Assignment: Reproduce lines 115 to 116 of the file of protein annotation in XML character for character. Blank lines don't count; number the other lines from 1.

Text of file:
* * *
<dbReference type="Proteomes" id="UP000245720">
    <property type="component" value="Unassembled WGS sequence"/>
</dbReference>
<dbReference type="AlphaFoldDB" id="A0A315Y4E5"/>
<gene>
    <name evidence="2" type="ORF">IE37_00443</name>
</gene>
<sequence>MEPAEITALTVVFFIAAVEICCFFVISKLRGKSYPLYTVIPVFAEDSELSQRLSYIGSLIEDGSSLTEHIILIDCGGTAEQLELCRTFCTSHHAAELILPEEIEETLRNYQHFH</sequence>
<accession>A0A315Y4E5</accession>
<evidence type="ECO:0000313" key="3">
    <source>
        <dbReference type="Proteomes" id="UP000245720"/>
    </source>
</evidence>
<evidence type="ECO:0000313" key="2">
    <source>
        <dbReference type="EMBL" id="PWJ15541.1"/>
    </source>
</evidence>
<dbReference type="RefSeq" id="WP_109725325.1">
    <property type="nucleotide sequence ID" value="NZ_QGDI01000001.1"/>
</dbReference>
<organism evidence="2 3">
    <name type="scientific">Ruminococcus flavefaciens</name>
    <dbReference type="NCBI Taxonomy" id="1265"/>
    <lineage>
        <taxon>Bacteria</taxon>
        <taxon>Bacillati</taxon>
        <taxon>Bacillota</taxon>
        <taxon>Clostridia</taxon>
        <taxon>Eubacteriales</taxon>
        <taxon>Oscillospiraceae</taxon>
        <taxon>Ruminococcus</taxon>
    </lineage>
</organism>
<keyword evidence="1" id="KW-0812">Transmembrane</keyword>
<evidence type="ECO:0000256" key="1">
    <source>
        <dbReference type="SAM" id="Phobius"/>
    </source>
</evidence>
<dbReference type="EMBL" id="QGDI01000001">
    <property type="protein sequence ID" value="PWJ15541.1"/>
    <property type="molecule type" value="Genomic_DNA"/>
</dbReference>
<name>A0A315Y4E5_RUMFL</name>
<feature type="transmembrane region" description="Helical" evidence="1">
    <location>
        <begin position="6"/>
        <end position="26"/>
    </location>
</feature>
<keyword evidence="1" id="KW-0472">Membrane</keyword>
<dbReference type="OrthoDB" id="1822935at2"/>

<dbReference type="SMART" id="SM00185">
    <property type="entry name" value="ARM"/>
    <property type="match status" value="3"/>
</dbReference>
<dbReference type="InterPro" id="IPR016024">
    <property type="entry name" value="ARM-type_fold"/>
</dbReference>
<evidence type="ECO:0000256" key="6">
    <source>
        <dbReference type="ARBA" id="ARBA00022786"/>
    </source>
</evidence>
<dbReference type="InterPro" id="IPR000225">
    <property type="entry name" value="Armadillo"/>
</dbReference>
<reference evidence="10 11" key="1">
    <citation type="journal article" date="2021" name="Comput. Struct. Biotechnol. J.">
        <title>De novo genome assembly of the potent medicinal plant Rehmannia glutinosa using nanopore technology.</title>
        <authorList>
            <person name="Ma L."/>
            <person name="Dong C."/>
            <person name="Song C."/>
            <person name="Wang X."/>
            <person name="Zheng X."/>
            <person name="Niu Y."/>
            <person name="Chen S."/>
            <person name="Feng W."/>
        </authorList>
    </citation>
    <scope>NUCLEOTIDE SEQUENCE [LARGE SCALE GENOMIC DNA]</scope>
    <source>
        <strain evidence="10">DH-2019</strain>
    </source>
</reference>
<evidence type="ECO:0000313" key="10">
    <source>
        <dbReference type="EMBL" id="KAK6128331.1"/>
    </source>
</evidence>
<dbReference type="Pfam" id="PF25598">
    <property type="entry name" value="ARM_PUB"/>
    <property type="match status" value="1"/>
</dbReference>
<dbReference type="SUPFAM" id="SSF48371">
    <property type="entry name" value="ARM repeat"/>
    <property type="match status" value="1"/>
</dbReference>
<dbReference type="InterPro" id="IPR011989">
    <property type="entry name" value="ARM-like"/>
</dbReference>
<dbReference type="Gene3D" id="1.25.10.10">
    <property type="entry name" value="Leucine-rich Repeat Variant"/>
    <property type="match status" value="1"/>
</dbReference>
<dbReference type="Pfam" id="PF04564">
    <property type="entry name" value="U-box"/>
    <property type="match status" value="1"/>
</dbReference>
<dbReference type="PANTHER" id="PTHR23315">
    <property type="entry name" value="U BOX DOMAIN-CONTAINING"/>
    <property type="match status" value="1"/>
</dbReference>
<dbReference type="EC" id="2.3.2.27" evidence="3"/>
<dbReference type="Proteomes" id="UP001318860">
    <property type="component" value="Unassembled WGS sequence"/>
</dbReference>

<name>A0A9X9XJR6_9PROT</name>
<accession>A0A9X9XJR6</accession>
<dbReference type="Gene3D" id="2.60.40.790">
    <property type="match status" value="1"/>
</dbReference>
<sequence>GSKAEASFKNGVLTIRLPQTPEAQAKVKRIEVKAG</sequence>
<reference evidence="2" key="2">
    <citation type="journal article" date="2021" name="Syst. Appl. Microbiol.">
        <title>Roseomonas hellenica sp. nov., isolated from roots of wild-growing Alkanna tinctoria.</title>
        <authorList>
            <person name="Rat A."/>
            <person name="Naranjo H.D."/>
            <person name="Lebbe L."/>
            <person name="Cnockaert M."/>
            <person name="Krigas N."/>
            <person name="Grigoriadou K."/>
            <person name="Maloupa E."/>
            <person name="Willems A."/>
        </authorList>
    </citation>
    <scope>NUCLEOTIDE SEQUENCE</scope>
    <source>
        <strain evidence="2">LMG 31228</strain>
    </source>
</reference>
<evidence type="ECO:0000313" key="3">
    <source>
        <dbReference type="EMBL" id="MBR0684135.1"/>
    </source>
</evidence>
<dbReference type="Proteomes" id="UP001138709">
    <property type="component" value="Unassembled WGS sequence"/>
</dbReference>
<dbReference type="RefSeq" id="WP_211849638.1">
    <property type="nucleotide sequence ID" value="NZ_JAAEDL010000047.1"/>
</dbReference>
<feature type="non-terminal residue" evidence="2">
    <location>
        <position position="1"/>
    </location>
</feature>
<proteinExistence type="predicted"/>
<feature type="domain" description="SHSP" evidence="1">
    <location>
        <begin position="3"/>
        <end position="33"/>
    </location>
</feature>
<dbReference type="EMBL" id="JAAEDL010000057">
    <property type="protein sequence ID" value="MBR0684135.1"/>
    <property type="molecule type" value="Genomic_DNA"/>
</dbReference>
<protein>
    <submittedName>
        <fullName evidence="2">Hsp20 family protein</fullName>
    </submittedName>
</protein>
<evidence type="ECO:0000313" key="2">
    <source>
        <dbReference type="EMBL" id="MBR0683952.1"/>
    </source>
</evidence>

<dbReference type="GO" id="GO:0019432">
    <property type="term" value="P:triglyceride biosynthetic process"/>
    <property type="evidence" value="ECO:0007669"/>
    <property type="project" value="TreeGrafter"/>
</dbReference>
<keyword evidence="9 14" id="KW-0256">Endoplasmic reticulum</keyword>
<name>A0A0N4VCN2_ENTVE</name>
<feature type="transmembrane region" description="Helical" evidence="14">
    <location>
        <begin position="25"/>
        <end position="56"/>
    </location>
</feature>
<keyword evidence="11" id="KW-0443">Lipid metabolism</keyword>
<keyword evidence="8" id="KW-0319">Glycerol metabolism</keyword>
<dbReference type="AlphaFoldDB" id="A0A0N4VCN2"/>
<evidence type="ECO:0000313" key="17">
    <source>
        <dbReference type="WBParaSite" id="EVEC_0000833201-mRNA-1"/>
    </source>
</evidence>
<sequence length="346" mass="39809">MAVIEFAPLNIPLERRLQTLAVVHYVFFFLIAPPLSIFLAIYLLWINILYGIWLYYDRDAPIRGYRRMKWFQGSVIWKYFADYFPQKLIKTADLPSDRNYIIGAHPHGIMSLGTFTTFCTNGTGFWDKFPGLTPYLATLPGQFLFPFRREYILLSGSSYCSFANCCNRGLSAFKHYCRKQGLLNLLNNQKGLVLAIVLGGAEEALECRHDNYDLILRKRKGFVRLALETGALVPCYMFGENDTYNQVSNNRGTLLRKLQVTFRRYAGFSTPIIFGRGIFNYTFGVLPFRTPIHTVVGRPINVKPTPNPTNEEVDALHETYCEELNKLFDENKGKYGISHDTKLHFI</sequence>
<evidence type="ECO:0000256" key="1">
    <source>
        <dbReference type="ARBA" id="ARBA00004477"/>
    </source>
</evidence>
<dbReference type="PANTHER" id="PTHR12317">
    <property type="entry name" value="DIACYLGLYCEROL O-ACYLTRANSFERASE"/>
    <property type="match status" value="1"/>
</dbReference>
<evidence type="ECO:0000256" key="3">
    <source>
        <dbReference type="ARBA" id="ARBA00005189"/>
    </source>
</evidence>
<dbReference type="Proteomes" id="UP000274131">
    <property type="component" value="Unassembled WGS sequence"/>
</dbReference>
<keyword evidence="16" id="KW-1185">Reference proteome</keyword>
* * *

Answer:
    <property type="match status" value="1"/>
</dbReference>